If you work with classified information you sign the official secrets act and you should obey the act.

  • rate this
    +1

    Comment number 1038.

    1014.internet opinion analyst
    Try downloading from EZTV oh hang on our government shut the site down to UK visitors at the behest of American TV companies, information is not free online have you tried the times website without a subscription recently?

  • rate this
    +2

    Comment number 1037.

    Seems that Snowden has been funded by WikiLeaks. But who is funding WikiLeaks? It seems a shame, according the WSJ, that -

    "WikiLeaks's lack of financial transparency stands in contrast to the total transparency it seeks from governments and corporations."

  • rate this
    0

    Comment number 1036.

    1018.

    "The system has a fault when i pressed a negitive vote for Simon 182 it went up 3 points so I pressed it again and it went up 3 again to 6 both times it changed with my vote"

    BBC.Gov often shows unusual disparities in the comment rating system. However, be prepared to be labelled a conspiracy theorist for raising the truth.

  • rate this
    0

    Comment number 1035.

    Yes Stuart 1022

    Both times I pressed it for negatively for1 it went up 3 points at exactly the same time ,you do have blind faith and call ME an idiot !!

    Ill bet you would even agree with 982

  • rate this
    0

    Comment number 1034.

    @1028.nefer

    "Politicians, both US and UK,use 'on my watch,' ashmoreth.
    They regard a 'democratically' elected condition as a military rule.
    What do you think they want all this personal data on citizens for?
    Join the dots."

    Oh my god, you're right !

    But that probably means they've worked out by now that I have Coco Pops for breakfast and not Shreddies !

    Run !

  • rate this
    0

    Comment number 1033.

    @993.Come the Glorious Day

    I actually I'm working too, 5 days a week. That I'm capable of doing more than one thing at a time shows my intellectual superiority on top of my moral superiority. The point of me claiming this superiority is to show that actually I'm not that left wing, in general they insistance all men/women are equal. Things are more complex than you think.

  • Comment number 1032.

    All this user's posts have been removed.Why?

  • rate this
    +2

    Comment number 1031.

    I worked at GCHQ for a while...I cannot tell you what I was doing otherwise I would have to kill you all..but I will now reveal an astounding secret.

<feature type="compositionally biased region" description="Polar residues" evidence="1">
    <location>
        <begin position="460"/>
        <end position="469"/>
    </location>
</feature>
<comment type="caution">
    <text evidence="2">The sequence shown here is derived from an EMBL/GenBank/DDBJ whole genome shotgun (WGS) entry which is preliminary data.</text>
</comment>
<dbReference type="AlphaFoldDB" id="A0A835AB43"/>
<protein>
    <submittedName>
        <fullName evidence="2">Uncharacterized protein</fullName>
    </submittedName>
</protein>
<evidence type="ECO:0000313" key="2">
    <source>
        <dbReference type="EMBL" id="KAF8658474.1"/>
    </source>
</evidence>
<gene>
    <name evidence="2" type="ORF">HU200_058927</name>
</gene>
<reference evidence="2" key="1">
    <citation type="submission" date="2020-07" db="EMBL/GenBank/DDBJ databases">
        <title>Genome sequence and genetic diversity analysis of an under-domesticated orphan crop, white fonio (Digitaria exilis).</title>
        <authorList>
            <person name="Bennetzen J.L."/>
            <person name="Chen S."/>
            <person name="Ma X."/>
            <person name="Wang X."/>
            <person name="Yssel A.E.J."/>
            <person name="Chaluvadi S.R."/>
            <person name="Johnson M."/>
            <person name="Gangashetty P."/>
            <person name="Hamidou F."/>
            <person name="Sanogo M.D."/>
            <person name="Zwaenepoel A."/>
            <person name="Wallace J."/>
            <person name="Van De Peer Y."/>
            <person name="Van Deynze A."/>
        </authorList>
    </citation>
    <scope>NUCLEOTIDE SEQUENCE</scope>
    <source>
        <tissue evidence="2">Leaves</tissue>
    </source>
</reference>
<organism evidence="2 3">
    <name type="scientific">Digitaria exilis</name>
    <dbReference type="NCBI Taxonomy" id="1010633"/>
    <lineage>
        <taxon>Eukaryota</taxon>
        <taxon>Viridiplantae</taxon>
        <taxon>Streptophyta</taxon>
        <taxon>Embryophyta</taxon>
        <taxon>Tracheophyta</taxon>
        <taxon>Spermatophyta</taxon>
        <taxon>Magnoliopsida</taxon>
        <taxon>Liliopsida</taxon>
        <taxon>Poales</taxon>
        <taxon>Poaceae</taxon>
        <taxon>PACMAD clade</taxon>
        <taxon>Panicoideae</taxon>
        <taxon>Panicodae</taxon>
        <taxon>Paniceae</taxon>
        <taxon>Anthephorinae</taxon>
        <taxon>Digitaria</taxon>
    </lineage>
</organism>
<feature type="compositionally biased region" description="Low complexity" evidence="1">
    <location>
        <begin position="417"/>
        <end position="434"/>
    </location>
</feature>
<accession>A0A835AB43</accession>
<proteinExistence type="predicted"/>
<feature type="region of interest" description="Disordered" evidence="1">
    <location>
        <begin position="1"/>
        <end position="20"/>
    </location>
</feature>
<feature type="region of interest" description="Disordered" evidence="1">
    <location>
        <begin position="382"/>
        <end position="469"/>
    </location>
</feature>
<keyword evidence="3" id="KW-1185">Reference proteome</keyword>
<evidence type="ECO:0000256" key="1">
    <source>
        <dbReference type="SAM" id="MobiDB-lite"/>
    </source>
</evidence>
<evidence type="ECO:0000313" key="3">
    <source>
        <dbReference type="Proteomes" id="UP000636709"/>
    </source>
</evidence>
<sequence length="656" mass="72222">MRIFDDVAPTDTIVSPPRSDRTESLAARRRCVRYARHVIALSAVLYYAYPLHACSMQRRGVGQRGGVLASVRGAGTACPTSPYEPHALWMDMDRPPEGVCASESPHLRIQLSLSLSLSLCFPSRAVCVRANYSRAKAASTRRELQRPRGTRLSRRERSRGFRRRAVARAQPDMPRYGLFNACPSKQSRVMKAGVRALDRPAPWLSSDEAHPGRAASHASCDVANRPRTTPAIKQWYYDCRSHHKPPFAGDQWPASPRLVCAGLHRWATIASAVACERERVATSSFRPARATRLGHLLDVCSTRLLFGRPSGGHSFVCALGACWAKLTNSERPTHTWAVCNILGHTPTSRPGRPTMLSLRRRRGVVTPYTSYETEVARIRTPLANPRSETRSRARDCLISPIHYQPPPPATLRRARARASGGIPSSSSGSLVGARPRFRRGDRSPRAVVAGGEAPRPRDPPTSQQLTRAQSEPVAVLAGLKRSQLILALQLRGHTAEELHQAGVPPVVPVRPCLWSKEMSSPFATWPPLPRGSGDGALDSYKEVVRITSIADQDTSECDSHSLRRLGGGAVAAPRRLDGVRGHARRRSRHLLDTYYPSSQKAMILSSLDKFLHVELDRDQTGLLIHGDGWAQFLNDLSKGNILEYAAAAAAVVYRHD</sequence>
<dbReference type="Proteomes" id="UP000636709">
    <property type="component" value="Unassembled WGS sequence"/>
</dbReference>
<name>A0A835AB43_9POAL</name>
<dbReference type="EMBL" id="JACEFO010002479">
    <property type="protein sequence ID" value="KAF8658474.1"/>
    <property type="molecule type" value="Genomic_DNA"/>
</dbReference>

The Pasties they served in the canteen were absolutely magnificent and the best pasties I had ever had...they even provided the HP sauce...wonderful.
    I have never seen their like again!

    Do I have to go to Russia now?

  • rate this
    +1

    Comment number 1030.

    Why is it ok for governments to invade our privacy with no debate from us, yet, it is illegal of civil servants, who should be answerable to the general public, to report their information to us ?

  • rate this
    0

    Comment number 1029.

    What would it be like to be the possessor of infinite, absolute control? The first thought is that it would be akin to being a god, at least as gods are normally perceived. With a good deal more thought and more intuition it hit me like a bolt out of the blue. It would be death. Absolute, perfect control is in the coffin. Control requires denial of life.

    Dee Hock

  • rate this
    0

    Comment number 1028.

    Politicians, both US and UK,use 'on my watch,' ashmoreth.

    They regard a 'democratically' elected condition as a military rule.

    What do you think they want all this personal data on citizens for?

    Join the dots.

    Cf. new US/UKlegislation now in the stack which allows arrest by NCA on suspicion only.

    Democracy and secrecy are antithetical.

  • rate this
    +1

    Comment number 1027.

    Now that Vince Cable, a member of the cabinet, has come out in support of Snowden and The Guardian, this discussion is effectively closed.

    Sorry Mr Dacre !

  • rate this
    +2

    Comment number 1026.

    "Even Snowden's revelations in The Guardian that British intelligence had spied on delegates at two G20 summits passed under most editors' radars, though The Times did cover the story. Most papers, however, turned a blind eye."

    Belgacom Attack: Britain's GCHQ Hacked Belgian Telecoms Firm

    -- ┬┤The Island of the Uninformed`--is the only logical conclusion.

    --sad but true.

  • rate this
    +4

    Comment number 1025.

    The guardian and the beeb are vindicated, Vince agrees with them. I'm not sure he actually does, but that is what the headlines says anyway. So it must be true.

  • rate this
    +3

    Comment number 1024.

    Makes me laugh that very low level employees such as Bradly Manning & Edward Snowden were able to download vast amounts of US state secrets & yet people still believe that the US government is capable of maintaining cover ups over consparacy theories such as 9/11.

  • rate this
    +2

    Comment number 1023.

    Total c**p, The Cambridge spies disclosed content, Snowden is talking about process, entirely different. The Cambridge spies should have been executed under the treason laws, all Snowden will get is media stardom and some money , a lot of money... Anybody with a brain can figure out that all internet traffic can be read by the authorities if they want to.

  • rate this
    +2

    Comment number 1022.

    @1018,

    You are an idiot. You are not the only person voting.